SAN ANTONIO – City of San Antonio leaders are preparing a five-year, $ 1.2 billion bond program to send to voters next spring.
The projects the bond program would include have yet to be decided, but housing, streets and drainage are all about to take big chunks. But despite its record size – 41% larger than the 2017 program – the program is still overshadowed both by the demands the city has already received and by its overall infrastructure needs.
The city’s five-year bond programs are typically used to fund large construction and renovation projects, such as fixing failing streets or building new libraries. Due to a charter change approved by voters this year, the scope of what the city is allowed to include for projects has widened to include things like affordable housing.
City council members on Wednesday discussed some of their high-level priorities on what to include in the next agenda and in what areas.
City manager Erik Walsh said after the meeting his starting point was that council wanted to prioritize streets and drainage, potentially increase spending on public art, and spend $ 250 million on affordable housing.
The bond program would be divided into different categories, which voters would have to vote on individually. The six areas that city staff came up with to separate the projects included:
Streets, bridges, sidewalks
Drainage and flood control
Parks and recreation
Public security and health facilities
City staff say project requests for the bond program total $ 2.8 billion, more than double the capacity of the bond program. They came from board members, staff, community partners, government agencies and the public.
The city’s total infrastructure need, not counting housing projects, is even greater – more than five times the size of the $ 6.6 billion bond program.
Based on Wednesday’s council discussion, city staff will note which projects are requested to be included in a bond program proposal on October 13. Then the members appointed by the council of the community committees will review them.
City council is expected to approve the final list of projects in January and call a bond election in February. Voters would have the final say in the May 7 election.
Staff noted that there may be other sources of funding for certain projects – such as Tax Increment Reinvestment Zone funds or the money they received from the American Rescue Plan Act.
After the approval of Proposal A by voters in April, housing initiatives are now eligible for city bonds, and plans to maintain or create new affordable housing units could account for more than 20% of l entire bond program.
City staff say they want to preserve or produce 28,094 units over the next 10 years, mostly rental units for people earning less than 80% of the region’s median income. Of that number, 1,000 would be for permanent housing with supportive services that could help people move out of homelessness.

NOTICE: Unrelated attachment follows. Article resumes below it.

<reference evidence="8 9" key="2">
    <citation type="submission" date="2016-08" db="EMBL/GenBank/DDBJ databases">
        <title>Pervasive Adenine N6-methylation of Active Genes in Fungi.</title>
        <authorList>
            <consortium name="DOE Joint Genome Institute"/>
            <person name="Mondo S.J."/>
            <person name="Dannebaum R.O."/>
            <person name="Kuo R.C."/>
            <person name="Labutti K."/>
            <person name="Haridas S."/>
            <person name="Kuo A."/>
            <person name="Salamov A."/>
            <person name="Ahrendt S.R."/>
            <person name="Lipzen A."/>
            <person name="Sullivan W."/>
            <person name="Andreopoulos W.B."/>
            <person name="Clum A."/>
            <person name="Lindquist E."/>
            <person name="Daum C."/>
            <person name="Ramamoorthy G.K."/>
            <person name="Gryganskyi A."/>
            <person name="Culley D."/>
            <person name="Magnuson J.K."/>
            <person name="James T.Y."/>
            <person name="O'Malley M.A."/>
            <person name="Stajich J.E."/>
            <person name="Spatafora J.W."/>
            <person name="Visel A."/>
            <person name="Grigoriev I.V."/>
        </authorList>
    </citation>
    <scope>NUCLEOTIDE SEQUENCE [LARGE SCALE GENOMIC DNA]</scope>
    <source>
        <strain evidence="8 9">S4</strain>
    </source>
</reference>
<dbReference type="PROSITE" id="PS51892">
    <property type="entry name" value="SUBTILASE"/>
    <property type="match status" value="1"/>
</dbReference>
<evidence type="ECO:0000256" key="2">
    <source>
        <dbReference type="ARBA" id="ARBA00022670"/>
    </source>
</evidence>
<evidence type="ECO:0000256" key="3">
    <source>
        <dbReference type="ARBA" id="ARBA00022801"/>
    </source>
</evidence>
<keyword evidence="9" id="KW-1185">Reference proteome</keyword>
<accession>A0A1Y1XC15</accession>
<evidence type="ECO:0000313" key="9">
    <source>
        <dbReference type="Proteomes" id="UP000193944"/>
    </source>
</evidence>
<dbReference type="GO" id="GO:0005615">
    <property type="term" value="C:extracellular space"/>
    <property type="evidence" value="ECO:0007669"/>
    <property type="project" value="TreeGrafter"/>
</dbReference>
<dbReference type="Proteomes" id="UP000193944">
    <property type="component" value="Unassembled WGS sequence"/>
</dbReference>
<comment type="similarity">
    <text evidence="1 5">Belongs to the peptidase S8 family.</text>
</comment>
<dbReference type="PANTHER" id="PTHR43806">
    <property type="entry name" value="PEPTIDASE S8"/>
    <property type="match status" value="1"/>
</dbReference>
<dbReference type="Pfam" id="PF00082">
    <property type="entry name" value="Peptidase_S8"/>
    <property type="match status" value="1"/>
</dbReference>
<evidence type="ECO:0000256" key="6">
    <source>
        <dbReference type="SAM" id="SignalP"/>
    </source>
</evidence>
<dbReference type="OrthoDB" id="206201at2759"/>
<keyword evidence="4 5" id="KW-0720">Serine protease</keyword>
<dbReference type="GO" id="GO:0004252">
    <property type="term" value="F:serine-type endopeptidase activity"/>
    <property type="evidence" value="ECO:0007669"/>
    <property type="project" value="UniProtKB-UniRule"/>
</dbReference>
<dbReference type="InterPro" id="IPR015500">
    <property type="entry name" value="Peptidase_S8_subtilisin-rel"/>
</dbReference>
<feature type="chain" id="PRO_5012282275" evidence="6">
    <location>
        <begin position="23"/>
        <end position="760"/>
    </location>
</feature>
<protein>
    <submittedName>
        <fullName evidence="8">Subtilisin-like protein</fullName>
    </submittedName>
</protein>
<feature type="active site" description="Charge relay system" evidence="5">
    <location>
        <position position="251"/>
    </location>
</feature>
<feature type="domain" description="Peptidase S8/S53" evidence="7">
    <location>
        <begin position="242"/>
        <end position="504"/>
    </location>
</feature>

To support this, city staff suggested including $ 250 million in the bond program, as recommended as part of the housing policy, which also recommended an additional $ 250 million in a second program. of bonds.
“I want to stress that we need to use this money to help us meet the goals for those who are 50% AMI or less. This is where we need to use our resources. But I don’t want to fail to mention that we need all types of housing, ”Deputy City Manager Lori Houston told council members.
One of the top priorities for many residents and city council members is to fix the streets. There are 457 miles of streets in the city – nearly 11% of the city’s network – with an “F” rating, which would require around $ 915 million to process.
City staff offered to use $ 100 million in the bond program – an amount District 10 City Councilor Clayton Perry considered far too low.
“I just don’t see how we can ever get there and meet the expectations of our neighbors and our neighborhoods without investing more in our streets, which are in a lot of crappy places – I mean, really crappy streets,” , said Perry.
The city also has flood mitigation projects worth $ 671 million, although Walsh noted “obviously we can’t do it all in a five-year program.”
Council also discussed whether to increase the portion of the deposit that will go to public art, and if so, by how much. The 2017 bond program included 1% for public art, which former District 1 councilor Roberto Treviño asked the city to double last year for future investment projects.
While it never got an official vote, staff asked if council members would like to increase the public art portion of the bond program, providing comparisons to other cities. San Antonio’s 1% was the lowest of other major cities in Texas: Austin, Dallas, Fort Worth, and Houston, which ranged from 1.5 to 2%.
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